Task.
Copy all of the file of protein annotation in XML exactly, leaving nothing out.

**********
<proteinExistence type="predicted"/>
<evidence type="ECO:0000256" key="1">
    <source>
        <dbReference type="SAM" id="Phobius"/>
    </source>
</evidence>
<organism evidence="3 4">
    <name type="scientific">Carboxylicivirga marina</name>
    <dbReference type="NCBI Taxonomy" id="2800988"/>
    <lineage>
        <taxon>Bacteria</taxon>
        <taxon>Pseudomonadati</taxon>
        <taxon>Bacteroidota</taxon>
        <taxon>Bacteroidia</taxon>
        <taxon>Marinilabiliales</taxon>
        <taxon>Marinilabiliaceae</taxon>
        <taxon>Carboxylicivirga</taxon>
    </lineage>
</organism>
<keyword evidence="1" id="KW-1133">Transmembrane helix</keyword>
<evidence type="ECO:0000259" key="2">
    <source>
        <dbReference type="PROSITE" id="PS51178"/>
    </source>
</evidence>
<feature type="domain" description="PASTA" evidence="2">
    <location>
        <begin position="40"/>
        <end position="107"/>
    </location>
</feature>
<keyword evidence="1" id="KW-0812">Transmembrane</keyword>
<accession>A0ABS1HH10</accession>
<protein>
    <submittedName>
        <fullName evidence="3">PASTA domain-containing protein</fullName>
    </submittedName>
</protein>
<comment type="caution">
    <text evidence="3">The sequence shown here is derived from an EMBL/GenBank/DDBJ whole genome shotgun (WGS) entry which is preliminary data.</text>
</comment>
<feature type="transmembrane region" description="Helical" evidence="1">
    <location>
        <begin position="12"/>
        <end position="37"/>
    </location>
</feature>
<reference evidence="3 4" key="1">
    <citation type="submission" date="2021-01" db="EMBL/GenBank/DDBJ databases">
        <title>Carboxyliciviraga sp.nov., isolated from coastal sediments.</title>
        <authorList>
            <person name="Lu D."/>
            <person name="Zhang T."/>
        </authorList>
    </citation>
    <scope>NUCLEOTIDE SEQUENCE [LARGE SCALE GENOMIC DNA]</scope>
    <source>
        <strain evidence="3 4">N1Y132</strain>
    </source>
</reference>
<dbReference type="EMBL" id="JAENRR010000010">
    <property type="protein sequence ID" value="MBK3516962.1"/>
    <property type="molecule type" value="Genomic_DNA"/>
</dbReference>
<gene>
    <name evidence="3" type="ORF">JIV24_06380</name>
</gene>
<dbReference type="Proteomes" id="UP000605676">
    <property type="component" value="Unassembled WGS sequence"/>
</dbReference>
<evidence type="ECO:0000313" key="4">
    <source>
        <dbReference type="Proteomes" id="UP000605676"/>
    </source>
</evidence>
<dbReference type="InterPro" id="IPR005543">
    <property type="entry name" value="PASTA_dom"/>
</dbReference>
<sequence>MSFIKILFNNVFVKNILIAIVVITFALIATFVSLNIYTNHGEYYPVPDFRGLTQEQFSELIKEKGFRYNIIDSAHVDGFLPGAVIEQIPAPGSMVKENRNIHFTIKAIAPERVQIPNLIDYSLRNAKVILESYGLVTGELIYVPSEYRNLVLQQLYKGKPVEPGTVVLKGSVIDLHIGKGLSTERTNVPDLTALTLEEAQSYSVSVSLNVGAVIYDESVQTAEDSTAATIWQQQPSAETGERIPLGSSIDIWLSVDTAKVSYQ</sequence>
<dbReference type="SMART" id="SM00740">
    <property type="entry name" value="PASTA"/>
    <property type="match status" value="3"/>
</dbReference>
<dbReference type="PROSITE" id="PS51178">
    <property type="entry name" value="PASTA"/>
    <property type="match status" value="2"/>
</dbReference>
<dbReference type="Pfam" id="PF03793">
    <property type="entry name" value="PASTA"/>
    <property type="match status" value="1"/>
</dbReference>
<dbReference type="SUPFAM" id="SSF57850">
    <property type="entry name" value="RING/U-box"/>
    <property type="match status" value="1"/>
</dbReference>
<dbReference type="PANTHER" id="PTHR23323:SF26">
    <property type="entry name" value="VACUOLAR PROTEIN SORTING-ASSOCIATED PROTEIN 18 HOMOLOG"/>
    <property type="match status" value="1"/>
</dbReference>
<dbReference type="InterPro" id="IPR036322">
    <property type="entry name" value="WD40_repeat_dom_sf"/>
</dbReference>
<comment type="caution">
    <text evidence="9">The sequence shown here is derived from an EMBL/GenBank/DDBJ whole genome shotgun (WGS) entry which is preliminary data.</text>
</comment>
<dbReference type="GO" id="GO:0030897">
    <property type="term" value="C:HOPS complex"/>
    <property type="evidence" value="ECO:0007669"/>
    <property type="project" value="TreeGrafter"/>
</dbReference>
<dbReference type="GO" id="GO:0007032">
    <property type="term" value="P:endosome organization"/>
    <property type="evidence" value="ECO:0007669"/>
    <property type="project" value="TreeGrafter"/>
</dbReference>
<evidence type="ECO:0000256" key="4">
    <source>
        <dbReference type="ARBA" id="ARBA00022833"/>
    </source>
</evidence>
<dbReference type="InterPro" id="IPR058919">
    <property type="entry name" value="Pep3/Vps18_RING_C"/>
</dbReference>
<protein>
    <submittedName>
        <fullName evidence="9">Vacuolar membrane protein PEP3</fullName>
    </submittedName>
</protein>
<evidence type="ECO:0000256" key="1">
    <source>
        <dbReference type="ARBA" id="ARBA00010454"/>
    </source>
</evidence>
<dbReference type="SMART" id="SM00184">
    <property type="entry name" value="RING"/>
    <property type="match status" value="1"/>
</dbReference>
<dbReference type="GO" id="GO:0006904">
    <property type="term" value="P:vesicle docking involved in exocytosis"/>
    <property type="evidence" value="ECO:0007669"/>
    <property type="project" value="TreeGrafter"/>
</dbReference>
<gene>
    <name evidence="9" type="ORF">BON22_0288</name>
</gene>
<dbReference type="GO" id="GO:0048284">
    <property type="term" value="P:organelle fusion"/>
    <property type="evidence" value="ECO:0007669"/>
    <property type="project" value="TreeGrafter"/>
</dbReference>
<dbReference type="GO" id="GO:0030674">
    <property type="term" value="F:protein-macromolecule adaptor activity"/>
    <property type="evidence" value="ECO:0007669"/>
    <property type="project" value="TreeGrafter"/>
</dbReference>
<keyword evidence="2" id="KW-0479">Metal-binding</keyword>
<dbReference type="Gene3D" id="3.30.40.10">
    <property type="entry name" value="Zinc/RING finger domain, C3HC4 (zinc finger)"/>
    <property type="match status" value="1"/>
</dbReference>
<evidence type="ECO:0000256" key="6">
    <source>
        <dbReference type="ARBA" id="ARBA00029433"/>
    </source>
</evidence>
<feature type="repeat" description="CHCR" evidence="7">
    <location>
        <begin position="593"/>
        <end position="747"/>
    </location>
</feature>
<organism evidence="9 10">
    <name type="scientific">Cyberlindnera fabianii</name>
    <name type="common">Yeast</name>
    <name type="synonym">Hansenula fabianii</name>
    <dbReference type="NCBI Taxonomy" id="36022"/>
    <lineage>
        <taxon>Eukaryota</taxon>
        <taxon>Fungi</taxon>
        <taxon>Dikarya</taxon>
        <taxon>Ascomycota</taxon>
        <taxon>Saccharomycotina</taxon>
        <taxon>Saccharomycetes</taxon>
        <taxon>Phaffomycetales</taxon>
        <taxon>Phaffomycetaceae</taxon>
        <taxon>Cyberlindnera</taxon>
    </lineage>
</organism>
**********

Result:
<proteinExistence type="predicted"/>
<evidence type="ECO:0000256" key="1">
    <source>
        <dbReference type="SAM" id="Phobius"/>
    </source>
</evidence>
<organism evidence="3 4">
    <name type="scientific">Carboxylicivirga marina</name>
    <dbReference type="NCBI Taxonomy" id="2800988"/>
    <lineage>
        <taxon>Bacteria</taxon>
        <taxon>Pseudomonadati</taxon>
        <taxon>Bacteroidota</taxon>
        <taxon>Bacteroidia</taxon>
        <taxon>Marinilabiliales</taxon>
        <taxon>Marinilabiliaceae</taxon>
        <taxon>Carboxylicivirga</taxon>
    </lineage>
</organism>
<keyword evidence="1" id="KW-1133">Transmembrane helix</keyword>
<evidence type="ECO:0000259" key="2">
    <source>
        <dbReference type="PROSITE" id="PS51178"/>
    </source>
</evidence>
<feature type="domain" description="PASTA" evidence="2">
    <location>
        <begin position="40"/>
        <end position="107"/>
    </location>
</feature>
<keyword evidence="1" id="KW-0812">Transmembrane</keyword>
<accession>A0ABS1HH10</accession>
<protein>
    <submittedName>
        <fullName evidence="3">PASTA domain-containing protein</fullName>
    </submittedName>
</protein>
<comment type="caution">
    <text evidence="3">The sequence shown here is derived from an EMBL/GenBank/DDBJ whole genome shotgun (WGS) entry which is preliminary data.</text>
</comment>
<feature type="transmembrane region" description="Helical" evidence="1">
    <location>
        <begin position="12"/>
        <end position="37"/>
    </location>
</feature>
<reference evidence="3 4" key="1">
    <citation type="submission" date="2021-01" db="EMBL/GenBank/DDBJ databases">
        <title>Carboxyliciviraga sp.nov., isolated from coastal sediments.</title>
        <authorList>
            <person name="Lu D."/>
            <person name="Zhang T."/>
        </authorList>
    </citation>
    <scope>NUCLEOTIDE SEQUENCE [LARGE SCALE GENOMIC DNA]</scope>
    <source>
        <strain evidence="3 4">N1Y132</strain>
    </source>
</reference>
<dbReference type="EMBL" id="JAENRR010000010">
    <property type="protein sequence ID" value="MBK3516962.1"/>
    <property type="molecule type" value="Genomic_DNA"/>
</dbReference>
<gene>
    <name evidence="3" type="ORF">JIV24_06380</name>
</gene>
<dbReference type="Proteomes" id="UP000605676">
    <property type="component" value="Unassembled WGS sequence"/>
</dbReference>
<evidence type="ECO:0000313" key="4">
    <source>
        <dbReference type="Proteomes" id="UP000605676"/>
    </source>
</evidence>
<dbReference type="InterPro" id="IPR005543">
    <property type="entry name" value="PASTA_dom"/>
</dbReference>
<sequence>MSFIKILFNNVFVKNILIAIVVITFALIATFVSLNIYTNHGEYYPVPDFRGLTQEQFSELIKEKGFRYNIIDSAHVDGFLPGAVIEQIPAPGSMVKENRNIHFTIKAIAPERVQIPNLIDYSLRNAKVILESYGLVTGELIYVPSEYRNLVLQQLYKGKPVEPGTVVLKGSVIDLHIGKGLSTERTNVPDLTALTLEEAQSYSVSVSLNVGAVIYDESVQTAEDSTAATIWQQQPSAETGERIPLGSSIDIWLSVDTAKVSYQ</sequence>
<dbReference type="SMART" id="SM00740">
    <property type="entry name" value="PASTA"/>
    <property type="match status" value="3"/>
</dbReference>
<dbReference type="PROSITE" id="PS51178">
    <property type="entry name" value="PASTA"/>
    <property type="match status" value="2"/>
</dbReference>
<dbReference type="Pfam" id="PF03793">
    <property type="entry name" value="PASTA"/>
    <property type="match status" value="1"/>
</dbReference>
<dbReference type="SUPFAM" id="SSF57850">
    <property type="entry name" value="RING/U-box"/>
    <property type="match status" value="1"/>
</dbReference>
<dbReference type="PANTHER" id="PTHR23323:SF26">
    <property type="entry name" value="VACUOLAR PROTEIN SORTING-ASSOCIATED PROTEIN 18 HOMOLOG"/>
    <property type="match status" value="1"/>
</dbReference>
<dbReference type="InterPro" id="IPR036322">
    <property type="entry name" value="WD40_repeat_dom_sf"/>
</dbReference>
<comment type="caution">
    <text evidence="9">The sequence shown here is derived from an EMBL/GenBank/DDBJ whole genome shotgun (WGS) entry which is preliminary data.</text>
</comment>
<dbReference type="GO" id="GO:0030897">
    <property type="term" value="C:HOPS complex"/>
    <property type="evidence" value="ECO:0007669"/>
    <property type="project" value="TreeGrafter"/>
</dbReference>
<dbReference type="GO" id="GO:0007032">
    <property type="term" value="P:endosome organization"/>
    <property type="evidence" value="ECO:0007669"/>
    <property type="project" value="TreeGrafter"/>
</dbReference>
<evidence type="ECO:0000256" key="4">
    <source>
        <dbReference type="ARBA" id="ARBA00022833"/>
    </source>
</evidence>
<dbReference type="InterPro" id="IPR058919">
    <property type="entry name" value="Pep3/Vps18_RING_C"/>
</dbReference>
<protein>
    <submittedName>
        <fullName evidence="9">Vacuolar membrane protein PEP3</fullName>
    </submittedName>
</protein>
<evidence type="ECO:0000256" key="1">
    <source>
        <dbReference type="ARBA" id="ARBA00010454"/>
    </source>
</evidence>
<dbReference type="SMART" id="SM00184">
    <property type="entry name" value="RING"/>
    <property type="match status" value="1"/>
</dbReference>
<dbReference type="GO" id="GO:0006904">
    <property type="term" value="P:vesicle docking involved in exocytosis"/>
    <property type="evidence" value="ECO:0007669"/>
    <property type="project" value="TreeGrafter"/>
</dbReference>
<gene>
    <name evidence="9" type="ORF">BON22_0288</name>
</gene>
<dbReference type="GO" id="GO:0048284">
    <property type="term" value="P:organelle fusion"/>
    <property type="evidence" value="ECO:0007669"/>
    <property type="project" value="TreeGrafter"/>
</dbReference>
<dbReference type="GO" id="GO:0030674">
    <property type="term" value="F:protein-macromolecule adaptor activity"/>
    <property type="evidence" value="ECO:0007669"/>
    <property type="project" value="TreeGrafter"/>
</dbReference>
<keyword evidence="2" id="KW-0479">Metal-binding</keyword>
<dbReference type="Gene3D" id="3.30.40.10">
    <property type="entry name" value="Zinc/RING finger domain, C3HC4 (zinc finger)"/>
    <property type="match status" value="1"/>
</dbReference>
<evidence type="ECO:0000256" key="6">
    <source>
        <dbReference type="ARBA" id="ARBA00029433"/>
    </source>
</evidence>
<feature type="repeat" description="CHCR" evidence="7">
    <location>
        <begin position="593"/>
        <end position="747"/>
    </location>
</feature>
<organism evidence="9 10">
    <name type="scientific">Cyberlindnera fabianii</name>
    <name type="common">Yeast</name>
    <name type="synonym">Hansenula fabianii</name>
    <dbReference type="NCBI Taxonomy" id="36022"/>
    <lineage>
        <taxon>Eukaryota</taxon>
        <taxon>Fungi</taxon>
        <taxon>Dikarya</taxon>
        <taxon>Ascomycota</taxon>
        <taxon>Saccharomycotina</taxon>
        <taxon>Saccharomycetes</taxon>
        <taxon>Phaffomycetales</taxon>
        <taxon>Phaffomycetaceae</taxon>
        <taxon>Cyberlindnera</taxon>
    </lineage>
</organism>